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over the dead body of her father.-In going to London,

did you


go over Westminster bridge?

Yes, but in

le pont de

passer coming back, I passed over Blackfriars bridge. They

disbanded the army as soon as the campaign was over.— disperser

In France, they drink coffee as soon as dinner is over.—


le café

You may go and walk now the rain is over, and it is se promener

dry under foot. les routes sont sèches.

was soon over.

pret. def.

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They fought well, and the battle bravement,


1st. With must be rendered by de after the following verbs, to starve, to die, to do, to dispense, to meddle, to encompass, to load, to cover, to strike, and those denoting fulness: likewise after the following adjectives, endowed, charmed, pleased, displeased, and all others expressing pleasure or displeasure. Ex.

Elle meurt de froid et de faim; she starves with cold and hunger. Je suis content de ce que j'ai; I am pleased with what I have.

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starve with hunger

Des fuinéans comme cela, devoir, v. 154 mourir

and cold.

The winter was so severe, that I was starving pret. def. rude

with cold. They are so rich, that they do not know what to


do with their money.-Do not meddle with my affairs, med

se mêler

dle with your own.-(It is reported) on all sides that Paris

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is to be encompassed with walls.-That waggon doit étre chariot, m. loaded with goods. He was overwhelmed with grief:accablé, adj.

The enemy, struck with terror and astonishment, ran away. s'enfuir. -Honour me with your commands.-I have filled my celordres.

lar with good beer and excellent wine.-Narcissus, seeing

himself in a clear fountain,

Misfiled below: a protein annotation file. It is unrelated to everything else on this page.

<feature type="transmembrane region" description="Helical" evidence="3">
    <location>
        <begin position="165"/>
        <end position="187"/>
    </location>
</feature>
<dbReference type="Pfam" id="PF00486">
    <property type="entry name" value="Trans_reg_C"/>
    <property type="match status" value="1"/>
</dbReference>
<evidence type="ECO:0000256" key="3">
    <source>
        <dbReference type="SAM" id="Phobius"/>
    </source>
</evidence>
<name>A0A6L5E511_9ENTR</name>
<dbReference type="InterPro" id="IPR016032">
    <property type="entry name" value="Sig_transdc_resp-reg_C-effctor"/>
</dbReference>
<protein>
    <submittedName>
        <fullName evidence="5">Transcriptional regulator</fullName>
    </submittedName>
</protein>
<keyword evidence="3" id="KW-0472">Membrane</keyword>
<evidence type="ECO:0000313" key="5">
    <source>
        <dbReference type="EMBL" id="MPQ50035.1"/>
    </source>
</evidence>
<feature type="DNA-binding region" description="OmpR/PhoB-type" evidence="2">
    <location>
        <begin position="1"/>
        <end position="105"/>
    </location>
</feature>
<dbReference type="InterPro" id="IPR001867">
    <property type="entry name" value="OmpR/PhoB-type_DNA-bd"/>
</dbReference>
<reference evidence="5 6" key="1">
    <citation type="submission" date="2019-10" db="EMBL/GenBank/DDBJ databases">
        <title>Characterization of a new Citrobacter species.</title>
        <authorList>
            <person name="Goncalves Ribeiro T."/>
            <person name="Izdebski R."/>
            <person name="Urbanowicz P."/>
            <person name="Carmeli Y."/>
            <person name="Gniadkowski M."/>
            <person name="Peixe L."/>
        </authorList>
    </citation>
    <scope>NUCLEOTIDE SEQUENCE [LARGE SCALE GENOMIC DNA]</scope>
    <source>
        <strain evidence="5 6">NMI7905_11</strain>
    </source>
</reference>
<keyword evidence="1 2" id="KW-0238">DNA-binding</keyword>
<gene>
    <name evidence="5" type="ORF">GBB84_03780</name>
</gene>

(fell in love) devenir, v. amoureux, adj.

with his

own person.-As to us, little satisfied with his answers, we

behaviour of your son Thomas?—You would (be wrong)

took other measures.

Are you not pleased with the

avoir tort de

well in that

se conduire, v.

to be dissatisfied with him; for he behaved

mécontent, adj. affair.-My mother will be glad * if you succeed in your



2nd. With is rendered by contre after words denoting anger or passion and before nouns denoting the matter, instruments, tools, or expressing how and in what manner a thing is done, it is rendered by one of the following articles, au, à la, à l', aux, according to the gender and number of the following noun. Ex.

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My brother was in such a passion with me, that I en2 si1 6 colère, f.

thought he would have beaten me.—I was very angry with

her, when she told me she would not do it. I live near faire, cond.

the river; and if you come to see me, we will fish with a

net, filet, m.

or a line.
ligne, f.


Did Miss Arnold show you the picture

she has drawn with Indian ink? No; but she showed

Chine, f.

me her mother's picture done with chalk. I assure you

it is very

blades. lame, f.

her. I bought a penknife with two

like ressemblant, adj. Š

3d. With is not to be expressed after some verbs, such as, to meet with, to trust with, to supply with, to reproach with, &c. It is likewise to be suppressed where it expresses the situation, position, &c, of a person, or when it is used in the sense of having, holding, &c.